By delaying the employer mandate for a year, the Obama administration has given Republicans an opportunity to advance the day that Obamacare is repealed.
House Republicans should, as they are considering, call two successive votes, the first to put the employer-mandate delay into law and the second to delay the individual mandate as well. Democrats will be unlikely to break with the administration on the first vote, and, having voted to delay a mandate on businesses, they will find themselves hard-pressed to explain why they did not support one for individuals and families. If, on the other hand, they vote to delay the individual mandate, they will be showing that there is substantial bipartisan opposition to major features of Obamacare. From there, House Republicans can move on to voting for a delay of the entire law. For Republicans, it’s all upside — so long as they make it clear that these votes are a way of pursuing the replacement of Obamacare and not a substitute for it.
Some Republicans may be tempted to think that instead the entire law should be implemented on schedule, on the theory that voters will feel the pain and move right. But Obamacare is not going to be implemented on schedule: It is going to be implemented however the administration believes will be most advantageous to its goals, regardless of the letter of the law. And Republicans’ goal should be to keep the country from suffering through Obamacare, not to exploit the suffering.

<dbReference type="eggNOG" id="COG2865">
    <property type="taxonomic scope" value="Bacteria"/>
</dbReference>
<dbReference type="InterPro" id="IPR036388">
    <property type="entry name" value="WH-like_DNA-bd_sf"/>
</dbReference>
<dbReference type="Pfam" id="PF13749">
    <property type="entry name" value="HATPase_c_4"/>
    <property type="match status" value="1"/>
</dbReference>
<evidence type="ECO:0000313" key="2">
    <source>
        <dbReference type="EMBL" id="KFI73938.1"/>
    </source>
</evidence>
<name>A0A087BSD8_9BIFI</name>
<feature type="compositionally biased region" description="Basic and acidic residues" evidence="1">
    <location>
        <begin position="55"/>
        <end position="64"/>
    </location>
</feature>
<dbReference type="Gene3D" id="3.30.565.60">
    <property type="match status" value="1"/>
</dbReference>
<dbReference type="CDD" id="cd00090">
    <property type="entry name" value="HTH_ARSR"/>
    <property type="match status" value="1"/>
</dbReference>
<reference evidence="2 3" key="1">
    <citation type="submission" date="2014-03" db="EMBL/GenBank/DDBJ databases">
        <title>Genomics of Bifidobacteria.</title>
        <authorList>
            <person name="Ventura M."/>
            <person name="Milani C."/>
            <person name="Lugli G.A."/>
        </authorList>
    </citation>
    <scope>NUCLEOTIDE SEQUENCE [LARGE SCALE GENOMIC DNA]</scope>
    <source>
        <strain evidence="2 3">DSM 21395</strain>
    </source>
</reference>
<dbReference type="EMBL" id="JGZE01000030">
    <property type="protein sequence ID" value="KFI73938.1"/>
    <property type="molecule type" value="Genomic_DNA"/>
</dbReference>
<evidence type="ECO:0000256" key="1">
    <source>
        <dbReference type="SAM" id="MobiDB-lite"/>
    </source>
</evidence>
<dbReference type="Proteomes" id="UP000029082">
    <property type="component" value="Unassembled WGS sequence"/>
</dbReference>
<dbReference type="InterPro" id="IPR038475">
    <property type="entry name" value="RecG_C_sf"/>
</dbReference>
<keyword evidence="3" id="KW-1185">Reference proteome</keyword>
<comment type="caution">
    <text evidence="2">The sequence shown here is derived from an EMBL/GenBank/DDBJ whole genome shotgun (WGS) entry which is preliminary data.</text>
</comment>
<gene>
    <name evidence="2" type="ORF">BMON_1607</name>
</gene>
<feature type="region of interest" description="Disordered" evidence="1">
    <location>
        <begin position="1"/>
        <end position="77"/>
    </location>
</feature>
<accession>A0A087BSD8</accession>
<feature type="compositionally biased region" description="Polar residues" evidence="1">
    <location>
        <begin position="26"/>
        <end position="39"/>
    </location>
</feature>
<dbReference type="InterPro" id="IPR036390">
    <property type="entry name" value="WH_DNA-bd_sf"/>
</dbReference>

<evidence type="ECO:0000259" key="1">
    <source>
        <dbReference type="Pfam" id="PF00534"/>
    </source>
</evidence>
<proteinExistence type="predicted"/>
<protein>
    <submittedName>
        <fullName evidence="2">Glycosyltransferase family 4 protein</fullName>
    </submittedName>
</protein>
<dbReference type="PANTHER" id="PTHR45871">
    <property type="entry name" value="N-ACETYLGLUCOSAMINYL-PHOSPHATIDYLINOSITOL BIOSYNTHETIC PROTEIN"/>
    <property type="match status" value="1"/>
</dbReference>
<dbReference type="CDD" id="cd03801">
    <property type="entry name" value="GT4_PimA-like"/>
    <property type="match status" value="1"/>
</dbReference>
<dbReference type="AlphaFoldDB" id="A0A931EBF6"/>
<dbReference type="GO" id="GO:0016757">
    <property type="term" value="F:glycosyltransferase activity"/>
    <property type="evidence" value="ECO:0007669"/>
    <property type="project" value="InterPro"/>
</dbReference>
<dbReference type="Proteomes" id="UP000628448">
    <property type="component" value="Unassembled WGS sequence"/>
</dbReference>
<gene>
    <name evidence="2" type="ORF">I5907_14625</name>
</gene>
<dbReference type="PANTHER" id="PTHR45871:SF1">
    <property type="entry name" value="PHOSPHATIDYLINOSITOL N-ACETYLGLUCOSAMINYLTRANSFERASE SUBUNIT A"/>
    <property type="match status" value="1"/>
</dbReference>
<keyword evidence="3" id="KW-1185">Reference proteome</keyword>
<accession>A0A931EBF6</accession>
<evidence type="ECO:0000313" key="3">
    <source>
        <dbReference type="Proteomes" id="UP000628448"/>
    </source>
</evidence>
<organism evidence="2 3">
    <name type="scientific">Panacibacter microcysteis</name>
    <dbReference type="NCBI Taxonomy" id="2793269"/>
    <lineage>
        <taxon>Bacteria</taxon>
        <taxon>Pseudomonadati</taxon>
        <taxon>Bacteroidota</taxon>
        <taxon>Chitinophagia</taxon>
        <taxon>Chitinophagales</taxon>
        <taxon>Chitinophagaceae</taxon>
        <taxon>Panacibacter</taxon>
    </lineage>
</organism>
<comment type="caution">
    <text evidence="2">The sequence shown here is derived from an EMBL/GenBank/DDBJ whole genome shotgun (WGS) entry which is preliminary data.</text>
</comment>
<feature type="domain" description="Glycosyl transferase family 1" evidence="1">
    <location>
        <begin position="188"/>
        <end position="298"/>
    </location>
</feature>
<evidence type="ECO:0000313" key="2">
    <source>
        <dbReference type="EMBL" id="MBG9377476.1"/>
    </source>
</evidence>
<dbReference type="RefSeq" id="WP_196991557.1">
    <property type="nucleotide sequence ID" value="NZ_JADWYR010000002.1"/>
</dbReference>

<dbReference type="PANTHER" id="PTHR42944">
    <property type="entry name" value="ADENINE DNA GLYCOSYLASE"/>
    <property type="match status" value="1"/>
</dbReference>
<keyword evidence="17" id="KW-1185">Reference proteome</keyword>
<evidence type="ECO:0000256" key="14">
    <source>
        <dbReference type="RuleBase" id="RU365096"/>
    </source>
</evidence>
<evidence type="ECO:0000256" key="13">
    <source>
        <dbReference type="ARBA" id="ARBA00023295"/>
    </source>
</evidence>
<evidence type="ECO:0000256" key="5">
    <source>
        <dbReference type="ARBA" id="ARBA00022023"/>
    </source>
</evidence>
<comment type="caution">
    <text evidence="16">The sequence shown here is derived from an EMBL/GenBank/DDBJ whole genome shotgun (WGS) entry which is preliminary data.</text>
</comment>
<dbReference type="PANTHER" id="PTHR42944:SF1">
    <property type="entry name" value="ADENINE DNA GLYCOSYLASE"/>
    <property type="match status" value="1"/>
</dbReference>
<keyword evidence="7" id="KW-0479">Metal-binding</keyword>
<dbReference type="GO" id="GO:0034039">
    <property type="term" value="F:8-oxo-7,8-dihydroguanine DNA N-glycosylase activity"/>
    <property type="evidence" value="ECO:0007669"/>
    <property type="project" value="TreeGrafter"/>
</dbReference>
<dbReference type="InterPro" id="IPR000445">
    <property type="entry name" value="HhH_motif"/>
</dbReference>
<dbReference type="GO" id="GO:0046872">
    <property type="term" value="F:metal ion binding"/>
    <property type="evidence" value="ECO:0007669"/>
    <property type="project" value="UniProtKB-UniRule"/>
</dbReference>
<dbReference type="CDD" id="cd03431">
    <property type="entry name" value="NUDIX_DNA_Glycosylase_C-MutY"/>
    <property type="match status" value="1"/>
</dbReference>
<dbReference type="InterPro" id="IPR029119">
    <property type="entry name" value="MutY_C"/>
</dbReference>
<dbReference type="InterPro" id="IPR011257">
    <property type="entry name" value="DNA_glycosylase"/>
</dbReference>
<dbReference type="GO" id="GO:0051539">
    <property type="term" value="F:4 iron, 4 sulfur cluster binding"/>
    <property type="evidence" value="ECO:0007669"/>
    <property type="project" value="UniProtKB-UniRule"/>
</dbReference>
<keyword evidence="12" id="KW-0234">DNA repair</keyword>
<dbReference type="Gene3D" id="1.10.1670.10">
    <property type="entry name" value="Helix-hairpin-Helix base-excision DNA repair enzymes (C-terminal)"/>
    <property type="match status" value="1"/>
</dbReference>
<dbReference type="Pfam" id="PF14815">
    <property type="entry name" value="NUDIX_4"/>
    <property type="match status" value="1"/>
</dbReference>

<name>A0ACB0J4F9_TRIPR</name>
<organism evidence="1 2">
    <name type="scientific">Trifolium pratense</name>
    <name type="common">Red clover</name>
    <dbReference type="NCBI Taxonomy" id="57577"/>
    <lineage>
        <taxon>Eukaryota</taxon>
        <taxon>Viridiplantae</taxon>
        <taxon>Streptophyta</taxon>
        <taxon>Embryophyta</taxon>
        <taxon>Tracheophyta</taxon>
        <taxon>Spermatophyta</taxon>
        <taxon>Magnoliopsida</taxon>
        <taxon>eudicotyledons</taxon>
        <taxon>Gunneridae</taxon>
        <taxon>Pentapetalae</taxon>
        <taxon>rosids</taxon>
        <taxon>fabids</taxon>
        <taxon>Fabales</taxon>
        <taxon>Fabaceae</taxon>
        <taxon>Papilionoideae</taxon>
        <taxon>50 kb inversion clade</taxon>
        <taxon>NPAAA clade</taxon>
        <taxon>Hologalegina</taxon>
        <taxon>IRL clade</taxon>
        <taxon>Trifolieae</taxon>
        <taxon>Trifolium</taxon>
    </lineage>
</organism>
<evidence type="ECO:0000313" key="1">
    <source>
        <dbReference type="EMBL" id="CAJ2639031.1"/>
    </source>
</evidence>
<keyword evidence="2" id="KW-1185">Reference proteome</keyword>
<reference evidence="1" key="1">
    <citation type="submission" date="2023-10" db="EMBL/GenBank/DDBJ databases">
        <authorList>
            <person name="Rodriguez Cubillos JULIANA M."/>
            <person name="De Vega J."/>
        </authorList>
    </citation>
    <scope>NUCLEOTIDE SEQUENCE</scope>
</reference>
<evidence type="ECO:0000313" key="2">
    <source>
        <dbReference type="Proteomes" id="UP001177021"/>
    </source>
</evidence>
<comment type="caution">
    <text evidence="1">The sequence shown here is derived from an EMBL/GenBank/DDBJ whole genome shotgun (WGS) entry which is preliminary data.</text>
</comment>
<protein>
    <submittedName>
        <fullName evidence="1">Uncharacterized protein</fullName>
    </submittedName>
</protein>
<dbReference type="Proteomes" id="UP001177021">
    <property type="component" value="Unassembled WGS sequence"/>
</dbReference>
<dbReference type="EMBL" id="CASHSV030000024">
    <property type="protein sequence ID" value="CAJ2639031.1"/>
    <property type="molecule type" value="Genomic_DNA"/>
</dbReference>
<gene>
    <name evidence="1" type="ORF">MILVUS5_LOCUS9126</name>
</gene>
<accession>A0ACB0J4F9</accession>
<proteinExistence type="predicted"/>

House Republicans have rightly voted on multiple occasions to register their opposition to Obamacare and their support for its repeal, but votes for repeal cannot be the only tactic they employ in pursuit of the goal. The administration’s move shows that the law is running into serious difficulties, that these difficulties are not the result of Republican obstruction, and that even Democrats do not treat it as a fait accompli. Republicans have a chance to weaken the political coalition behind Obamacare while highlighting some of its most obnoxious provisions.